Monday, 16 December 2013

Time to start fueling the Expo fire

Dubai has done well to get the Expo 2020 but it irks me when I see people trying to take advantage of the situation with sensationalist headlines.  Case in point in a story that appeared on today about property developer Damac entitled "Apartments to serve Dubai Expo go on sale."

The Expo is a six-month event that will take a few years to plan.  These apartments are there for a much longer term one would assume but to make it sound like this is something that can be used and disposed in the headline only adds to the speculation that created the last recession we had in the UAE a few years ago.

The apartments are located near the new Al Maktoum International Airport in Dubai World Central, where amongst many things, the Expo site will be.  The apartments will no doubt benefit those working on the Expo project but in the longer term will be of greater benefit to those working in Dubai World Central, the new airport or any of the other projects that will take shape in that part of town in the long term.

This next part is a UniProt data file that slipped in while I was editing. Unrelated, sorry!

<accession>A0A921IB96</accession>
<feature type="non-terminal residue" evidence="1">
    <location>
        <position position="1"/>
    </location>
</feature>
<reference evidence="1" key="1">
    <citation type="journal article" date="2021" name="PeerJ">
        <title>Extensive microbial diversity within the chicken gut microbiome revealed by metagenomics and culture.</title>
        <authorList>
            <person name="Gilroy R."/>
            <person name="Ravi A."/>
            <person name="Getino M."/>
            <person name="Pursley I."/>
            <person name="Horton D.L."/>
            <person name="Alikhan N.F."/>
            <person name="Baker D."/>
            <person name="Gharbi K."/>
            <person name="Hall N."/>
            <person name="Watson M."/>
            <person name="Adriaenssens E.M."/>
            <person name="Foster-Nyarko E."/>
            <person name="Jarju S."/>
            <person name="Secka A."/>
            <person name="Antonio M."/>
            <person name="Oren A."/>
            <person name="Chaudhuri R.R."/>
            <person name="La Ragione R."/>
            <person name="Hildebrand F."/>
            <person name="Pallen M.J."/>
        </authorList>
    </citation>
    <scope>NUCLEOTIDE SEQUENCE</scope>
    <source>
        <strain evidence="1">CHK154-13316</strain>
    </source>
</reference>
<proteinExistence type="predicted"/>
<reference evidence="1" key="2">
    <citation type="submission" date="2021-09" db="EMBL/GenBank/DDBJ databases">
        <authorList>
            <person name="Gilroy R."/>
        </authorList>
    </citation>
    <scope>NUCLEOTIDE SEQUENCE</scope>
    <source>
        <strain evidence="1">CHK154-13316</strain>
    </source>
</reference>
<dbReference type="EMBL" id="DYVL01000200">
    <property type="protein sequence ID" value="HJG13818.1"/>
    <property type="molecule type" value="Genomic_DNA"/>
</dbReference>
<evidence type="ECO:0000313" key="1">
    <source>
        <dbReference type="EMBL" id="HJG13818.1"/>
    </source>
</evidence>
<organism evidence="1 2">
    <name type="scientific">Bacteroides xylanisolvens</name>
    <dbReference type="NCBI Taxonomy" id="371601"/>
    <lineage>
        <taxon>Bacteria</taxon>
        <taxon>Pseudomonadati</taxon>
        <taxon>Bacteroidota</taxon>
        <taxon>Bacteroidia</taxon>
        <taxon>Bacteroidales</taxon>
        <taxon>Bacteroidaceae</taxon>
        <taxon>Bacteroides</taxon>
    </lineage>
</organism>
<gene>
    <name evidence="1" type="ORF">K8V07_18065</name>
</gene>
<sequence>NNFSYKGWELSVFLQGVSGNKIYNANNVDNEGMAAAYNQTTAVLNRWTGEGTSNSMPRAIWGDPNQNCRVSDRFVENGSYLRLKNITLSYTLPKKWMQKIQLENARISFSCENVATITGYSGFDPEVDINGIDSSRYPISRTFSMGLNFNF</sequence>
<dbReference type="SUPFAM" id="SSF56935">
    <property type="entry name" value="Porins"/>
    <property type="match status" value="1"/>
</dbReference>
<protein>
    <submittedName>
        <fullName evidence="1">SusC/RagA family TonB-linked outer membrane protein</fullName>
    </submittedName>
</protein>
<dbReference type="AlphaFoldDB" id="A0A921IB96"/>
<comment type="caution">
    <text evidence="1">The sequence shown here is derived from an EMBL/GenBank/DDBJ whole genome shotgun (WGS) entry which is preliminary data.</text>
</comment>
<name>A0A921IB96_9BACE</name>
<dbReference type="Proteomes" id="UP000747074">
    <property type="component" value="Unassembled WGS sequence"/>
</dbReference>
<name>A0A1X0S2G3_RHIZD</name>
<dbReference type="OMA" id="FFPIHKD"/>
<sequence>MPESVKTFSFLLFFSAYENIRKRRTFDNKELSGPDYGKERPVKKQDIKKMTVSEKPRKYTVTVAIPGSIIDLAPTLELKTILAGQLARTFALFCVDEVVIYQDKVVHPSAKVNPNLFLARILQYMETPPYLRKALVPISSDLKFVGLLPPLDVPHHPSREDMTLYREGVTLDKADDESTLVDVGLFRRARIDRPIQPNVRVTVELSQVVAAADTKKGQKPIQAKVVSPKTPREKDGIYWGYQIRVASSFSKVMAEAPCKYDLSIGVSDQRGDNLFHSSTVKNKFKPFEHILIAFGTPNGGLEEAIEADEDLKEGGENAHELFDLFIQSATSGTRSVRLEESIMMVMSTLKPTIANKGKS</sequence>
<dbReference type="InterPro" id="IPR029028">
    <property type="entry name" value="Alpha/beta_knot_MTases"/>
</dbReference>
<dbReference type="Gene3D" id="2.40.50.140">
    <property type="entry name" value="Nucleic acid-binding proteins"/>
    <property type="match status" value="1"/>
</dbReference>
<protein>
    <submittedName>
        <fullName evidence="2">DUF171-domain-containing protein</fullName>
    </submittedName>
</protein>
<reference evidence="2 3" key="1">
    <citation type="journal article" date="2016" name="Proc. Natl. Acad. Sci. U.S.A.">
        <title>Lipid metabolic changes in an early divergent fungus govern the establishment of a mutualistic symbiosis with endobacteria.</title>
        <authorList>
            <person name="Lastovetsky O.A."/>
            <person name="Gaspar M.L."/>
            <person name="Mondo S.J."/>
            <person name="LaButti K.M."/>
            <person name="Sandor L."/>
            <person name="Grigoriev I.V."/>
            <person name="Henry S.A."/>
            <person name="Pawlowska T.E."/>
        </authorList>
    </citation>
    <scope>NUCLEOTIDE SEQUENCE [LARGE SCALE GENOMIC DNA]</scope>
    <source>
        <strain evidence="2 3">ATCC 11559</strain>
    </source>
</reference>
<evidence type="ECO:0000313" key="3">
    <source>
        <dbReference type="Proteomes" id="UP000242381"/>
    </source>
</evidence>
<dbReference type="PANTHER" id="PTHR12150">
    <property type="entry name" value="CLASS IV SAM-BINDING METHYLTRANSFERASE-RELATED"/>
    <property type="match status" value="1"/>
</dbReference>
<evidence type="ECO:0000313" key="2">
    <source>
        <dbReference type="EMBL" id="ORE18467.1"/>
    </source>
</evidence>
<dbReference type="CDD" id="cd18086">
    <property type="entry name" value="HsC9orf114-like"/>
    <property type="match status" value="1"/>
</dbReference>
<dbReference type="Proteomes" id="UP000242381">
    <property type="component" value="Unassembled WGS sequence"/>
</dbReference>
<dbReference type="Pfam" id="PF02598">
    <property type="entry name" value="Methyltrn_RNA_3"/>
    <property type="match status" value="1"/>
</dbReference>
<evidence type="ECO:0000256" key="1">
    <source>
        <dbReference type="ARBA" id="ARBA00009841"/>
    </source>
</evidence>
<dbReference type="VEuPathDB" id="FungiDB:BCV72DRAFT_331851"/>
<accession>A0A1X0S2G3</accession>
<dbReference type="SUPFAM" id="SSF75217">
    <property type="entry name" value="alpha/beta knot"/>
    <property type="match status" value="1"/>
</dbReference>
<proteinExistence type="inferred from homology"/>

The Expo is great for Dubai but we need to think what else after the Expo.  There is a lot going for Dubai in the longer term and I just wish advertisers, media outlets, developers and anyone else involved would communicate that.  The only reason to advertise or publicize accommodation for the Expo would be if you're building labour camps for workers that you'll dismantle once the Expo is over but if you're only USP is the Expo, then you're not part of the solution, you're probably the reason for another recession.

Saturday, 16 November 2013


Modesty is a quality we don't see enough of today. Sachin Tendulkar has humbled us all over the years and did so once again.  It was action and not words that defined him.

Thank You Sachin for all you've done to inspire billions of people around the globe for over two decades and somewhere I hope we'll see another set of modest role models emerge because of you.